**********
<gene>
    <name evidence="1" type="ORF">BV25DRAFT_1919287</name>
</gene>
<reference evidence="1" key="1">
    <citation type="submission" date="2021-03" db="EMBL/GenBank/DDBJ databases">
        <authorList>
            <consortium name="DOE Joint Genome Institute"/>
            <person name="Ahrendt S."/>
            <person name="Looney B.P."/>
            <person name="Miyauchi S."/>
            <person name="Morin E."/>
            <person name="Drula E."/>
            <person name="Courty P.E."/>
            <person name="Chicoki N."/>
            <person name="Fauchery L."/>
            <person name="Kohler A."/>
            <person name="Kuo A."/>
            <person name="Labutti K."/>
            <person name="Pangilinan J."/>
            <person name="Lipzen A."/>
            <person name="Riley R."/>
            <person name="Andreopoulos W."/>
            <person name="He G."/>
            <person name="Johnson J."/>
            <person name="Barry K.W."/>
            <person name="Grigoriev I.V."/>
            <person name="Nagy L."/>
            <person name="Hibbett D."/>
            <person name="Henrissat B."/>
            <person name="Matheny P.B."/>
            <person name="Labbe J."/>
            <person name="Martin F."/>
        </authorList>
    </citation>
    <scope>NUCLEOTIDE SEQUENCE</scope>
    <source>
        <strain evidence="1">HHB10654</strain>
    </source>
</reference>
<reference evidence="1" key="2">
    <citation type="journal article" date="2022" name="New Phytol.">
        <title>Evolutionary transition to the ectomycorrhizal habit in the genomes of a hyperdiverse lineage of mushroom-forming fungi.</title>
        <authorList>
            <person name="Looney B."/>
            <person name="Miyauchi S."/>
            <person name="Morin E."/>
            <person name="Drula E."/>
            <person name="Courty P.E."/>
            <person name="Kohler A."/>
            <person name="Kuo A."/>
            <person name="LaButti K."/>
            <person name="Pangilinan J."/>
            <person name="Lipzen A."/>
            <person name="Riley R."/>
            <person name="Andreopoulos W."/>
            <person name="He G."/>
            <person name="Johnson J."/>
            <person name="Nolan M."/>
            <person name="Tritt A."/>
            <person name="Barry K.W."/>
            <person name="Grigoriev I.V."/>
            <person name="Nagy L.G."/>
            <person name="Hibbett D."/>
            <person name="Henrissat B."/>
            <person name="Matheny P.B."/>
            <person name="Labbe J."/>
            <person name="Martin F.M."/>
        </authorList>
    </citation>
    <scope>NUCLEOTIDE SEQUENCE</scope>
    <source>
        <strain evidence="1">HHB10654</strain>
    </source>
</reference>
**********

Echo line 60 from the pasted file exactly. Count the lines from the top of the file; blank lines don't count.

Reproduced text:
            <person name="Barry K.W."/>